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Oh I forgot to add that rubber "chuck it!" Balls are pretty durable. The ones that come with the "chuck it!" Stick is the fuzzy one that I don't recommend.
 

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Oh I forgot to add that rubber "chuck it!" Balls are pretty durable. The ones that come with the "chuck it!" Stick is the fuzzy one that I don't recommend.
we had a rubber chuck it (think rubber but hollow) that stayed very well in tacked and our heeler loved it, his favorite ball, then we got a three month old shepherd mix puppy who saw he liked it so much so she managed to cracked it, now our heeler hates it as it pinches his tongue when he grabs it :( i don't even know how she could if he couldn't. Now we get them solid rubber bouncy balls from the dollar store that are similar size to tennis balls the seem very durable.
 

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we had a rubber chuck it (think rubber but hollow) that stayed very well in tacked and our heeler loved it, his favorite ball, then we got a three month old shepherd mix puppy who saw he liked it so much so she managed to cracked it, now our heeler hates it as it pinches his tongue when he grabs it :( i don't even know how she could if he couldn't. Now we get them solid rubber bouncy balls from the dollar store that are similar size to tennis balls the seem very durable.
Oh no!!! good to know!!! I will keep an eye out as my puppy grows. She's still small but who knows with Pitbull mouths lol
 

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As silly as it sounds, be careful with squeak toys. I've seen dogs develop sort of a prey drive in the sense that they are trying to kill the squeak toy instead of play with it.
 

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True I know my dogs are fairly calm and would never hurt another dog or human I'm not willing to test with cats just because if they don't like them I don't want to deal with the results but true especially with pitbulls (no judgement just what ive seen at dog parks) or dogs with high aggression levels it can cause them to get agressive when a dog squeals and I wouldn't suggest rope with angry dogs either as it stimulate they prey drive like the are fighting over prey. I have seen many pitbulls attack another dog from getting to overexcited. This is probably due to bad owner and bad training but make sure he gets well socialized and when he does play he doesn't get to rough with it, most people won be happy with a pity playing rough with their dog.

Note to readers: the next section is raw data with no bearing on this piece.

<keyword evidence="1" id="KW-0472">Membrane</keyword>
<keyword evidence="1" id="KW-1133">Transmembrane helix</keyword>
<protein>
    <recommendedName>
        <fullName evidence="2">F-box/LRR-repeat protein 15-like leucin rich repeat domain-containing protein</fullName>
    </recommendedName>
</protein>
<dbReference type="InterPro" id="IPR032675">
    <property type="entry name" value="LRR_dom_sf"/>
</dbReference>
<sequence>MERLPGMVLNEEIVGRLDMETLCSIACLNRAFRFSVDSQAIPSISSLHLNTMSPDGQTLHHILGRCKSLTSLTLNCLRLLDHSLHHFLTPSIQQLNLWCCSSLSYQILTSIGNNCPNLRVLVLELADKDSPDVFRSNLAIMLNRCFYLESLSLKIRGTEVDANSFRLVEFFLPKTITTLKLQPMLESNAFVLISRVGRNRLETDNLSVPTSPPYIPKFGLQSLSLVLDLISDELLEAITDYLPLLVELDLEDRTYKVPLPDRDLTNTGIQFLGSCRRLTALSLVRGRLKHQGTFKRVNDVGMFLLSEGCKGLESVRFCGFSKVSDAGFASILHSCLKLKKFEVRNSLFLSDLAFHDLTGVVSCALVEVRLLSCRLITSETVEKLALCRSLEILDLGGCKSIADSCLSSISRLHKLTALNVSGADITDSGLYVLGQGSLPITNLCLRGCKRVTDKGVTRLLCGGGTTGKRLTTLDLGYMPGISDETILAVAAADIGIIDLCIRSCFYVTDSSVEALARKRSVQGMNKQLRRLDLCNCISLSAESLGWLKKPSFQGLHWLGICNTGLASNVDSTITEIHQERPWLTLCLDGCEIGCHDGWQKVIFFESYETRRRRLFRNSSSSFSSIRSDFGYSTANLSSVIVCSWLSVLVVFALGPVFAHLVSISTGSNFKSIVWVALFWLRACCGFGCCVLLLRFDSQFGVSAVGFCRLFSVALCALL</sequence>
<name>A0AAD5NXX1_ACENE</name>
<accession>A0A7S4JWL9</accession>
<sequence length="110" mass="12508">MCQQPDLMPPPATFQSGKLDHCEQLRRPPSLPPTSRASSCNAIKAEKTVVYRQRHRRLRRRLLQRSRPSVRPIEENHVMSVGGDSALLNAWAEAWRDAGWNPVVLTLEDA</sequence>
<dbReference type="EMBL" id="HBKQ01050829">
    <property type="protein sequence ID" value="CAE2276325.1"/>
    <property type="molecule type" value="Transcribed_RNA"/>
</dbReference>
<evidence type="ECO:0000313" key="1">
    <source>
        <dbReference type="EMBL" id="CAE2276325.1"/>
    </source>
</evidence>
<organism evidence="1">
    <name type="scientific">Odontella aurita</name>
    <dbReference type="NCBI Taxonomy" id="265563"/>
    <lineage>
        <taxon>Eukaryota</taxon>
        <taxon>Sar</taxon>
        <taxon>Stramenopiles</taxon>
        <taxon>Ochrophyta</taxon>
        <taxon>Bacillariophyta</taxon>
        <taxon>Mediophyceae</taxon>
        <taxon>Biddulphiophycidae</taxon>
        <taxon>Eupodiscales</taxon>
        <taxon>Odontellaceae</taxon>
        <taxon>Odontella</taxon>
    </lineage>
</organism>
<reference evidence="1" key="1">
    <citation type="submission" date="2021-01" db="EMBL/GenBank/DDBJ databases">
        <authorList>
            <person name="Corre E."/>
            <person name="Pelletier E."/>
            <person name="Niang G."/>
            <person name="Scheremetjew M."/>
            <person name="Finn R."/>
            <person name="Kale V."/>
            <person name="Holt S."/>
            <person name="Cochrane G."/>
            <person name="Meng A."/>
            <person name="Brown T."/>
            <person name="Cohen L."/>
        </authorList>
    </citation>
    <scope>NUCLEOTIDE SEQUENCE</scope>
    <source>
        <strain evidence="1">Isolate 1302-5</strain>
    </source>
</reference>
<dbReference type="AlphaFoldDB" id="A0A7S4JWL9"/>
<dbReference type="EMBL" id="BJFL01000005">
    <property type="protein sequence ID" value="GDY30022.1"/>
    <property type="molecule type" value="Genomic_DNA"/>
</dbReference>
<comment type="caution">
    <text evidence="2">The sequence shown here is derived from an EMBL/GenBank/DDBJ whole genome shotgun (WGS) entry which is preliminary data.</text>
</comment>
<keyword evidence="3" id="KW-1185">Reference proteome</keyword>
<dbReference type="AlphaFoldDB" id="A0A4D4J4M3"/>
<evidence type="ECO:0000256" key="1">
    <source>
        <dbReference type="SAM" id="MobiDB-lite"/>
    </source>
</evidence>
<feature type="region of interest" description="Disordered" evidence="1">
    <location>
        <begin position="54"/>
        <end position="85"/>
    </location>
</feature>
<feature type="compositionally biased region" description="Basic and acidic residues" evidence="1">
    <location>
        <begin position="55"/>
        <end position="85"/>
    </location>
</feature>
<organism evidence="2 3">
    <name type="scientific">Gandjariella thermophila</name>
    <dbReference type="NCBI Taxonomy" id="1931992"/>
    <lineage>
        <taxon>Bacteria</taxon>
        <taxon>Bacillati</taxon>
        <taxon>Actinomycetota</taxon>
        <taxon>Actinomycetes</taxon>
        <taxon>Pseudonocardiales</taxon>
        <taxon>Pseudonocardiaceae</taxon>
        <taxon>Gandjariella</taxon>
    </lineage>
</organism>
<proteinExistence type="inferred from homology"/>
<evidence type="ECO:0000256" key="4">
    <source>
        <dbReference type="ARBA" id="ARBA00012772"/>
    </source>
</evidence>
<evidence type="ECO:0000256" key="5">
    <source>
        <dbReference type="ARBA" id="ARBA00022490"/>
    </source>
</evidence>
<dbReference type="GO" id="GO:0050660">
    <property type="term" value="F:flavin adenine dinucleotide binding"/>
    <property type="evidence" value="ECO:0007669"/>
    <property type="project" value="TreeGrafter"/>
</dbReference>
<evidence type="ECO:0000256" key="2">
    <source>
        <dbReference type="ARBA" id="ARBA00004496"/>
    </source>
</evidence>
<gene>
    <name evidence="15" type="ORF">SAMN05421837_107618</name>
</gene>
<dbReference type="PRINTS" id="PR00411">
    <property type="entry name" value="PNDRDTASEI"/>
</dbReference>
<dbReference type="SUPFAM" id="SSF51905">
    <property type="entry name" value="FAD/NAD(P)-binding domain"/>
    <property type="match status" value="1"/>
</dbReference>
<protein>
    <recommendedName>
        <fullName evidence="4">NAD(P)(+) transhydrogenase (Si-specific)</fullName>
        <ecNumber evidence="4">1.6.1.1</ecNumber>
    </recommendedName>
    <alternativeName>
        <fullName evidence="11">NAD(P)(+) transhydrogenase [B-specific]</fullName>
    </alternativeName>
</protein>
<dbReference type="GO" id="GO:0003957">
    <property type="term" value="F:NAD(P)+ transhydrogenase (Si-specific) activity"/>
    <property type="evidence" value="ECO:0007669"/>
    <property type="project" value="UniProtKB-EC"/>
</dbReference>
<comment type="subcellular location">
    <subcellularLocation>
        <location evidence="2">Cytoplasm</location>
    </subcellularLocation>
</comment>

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True I know my dogs are fairly calm and would never hurt another dog or human I'm not willing to test with cats just because if they don't like them I don't want to deal with the results but true especially with pitbulls (no judgement just what ive seen at dog parks) or dogs with high aggression levels it can cause them to get agressive when a dog squeals and I wouldn't suggest rope with angry dogs either as it stimulate they prey drive like the are fighting over prey. I have seen many pitbulls attack another dog from getting to overexcited. This is probably due to bad owner and bad training but make sure he gets well socialized and when he does play he doesn't get to rough with it, most people won be happy with a pity playing rough with their dog.
Yes, rope pull is another one.

I have a special spot for pitties, love them. But it's a dog under a microscope unfortunately, and you don't want to chance unwittingly instilling something being ok when it's actually not. Pitbull owners especially need to learn to read their dogs body language, find out what's good or bad - know when their dog is playing or being a little more serious. Watch their eyes when pulling on a rope, do they have intensity, they don't want to let go - and are you teaching them not to let go...?

I'm not a trainer or a behaviorist, take it for what it's worth.
 

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Yes pit bulls are a fun breed if trained properly. The only problem I have with the ropes is that it can bring out their instinctive aggression that they sometimes develop by thinking that pulling is a good thing. This doesn't happen to all pits but it is basically up to the owner to ensure that the behavior is in check.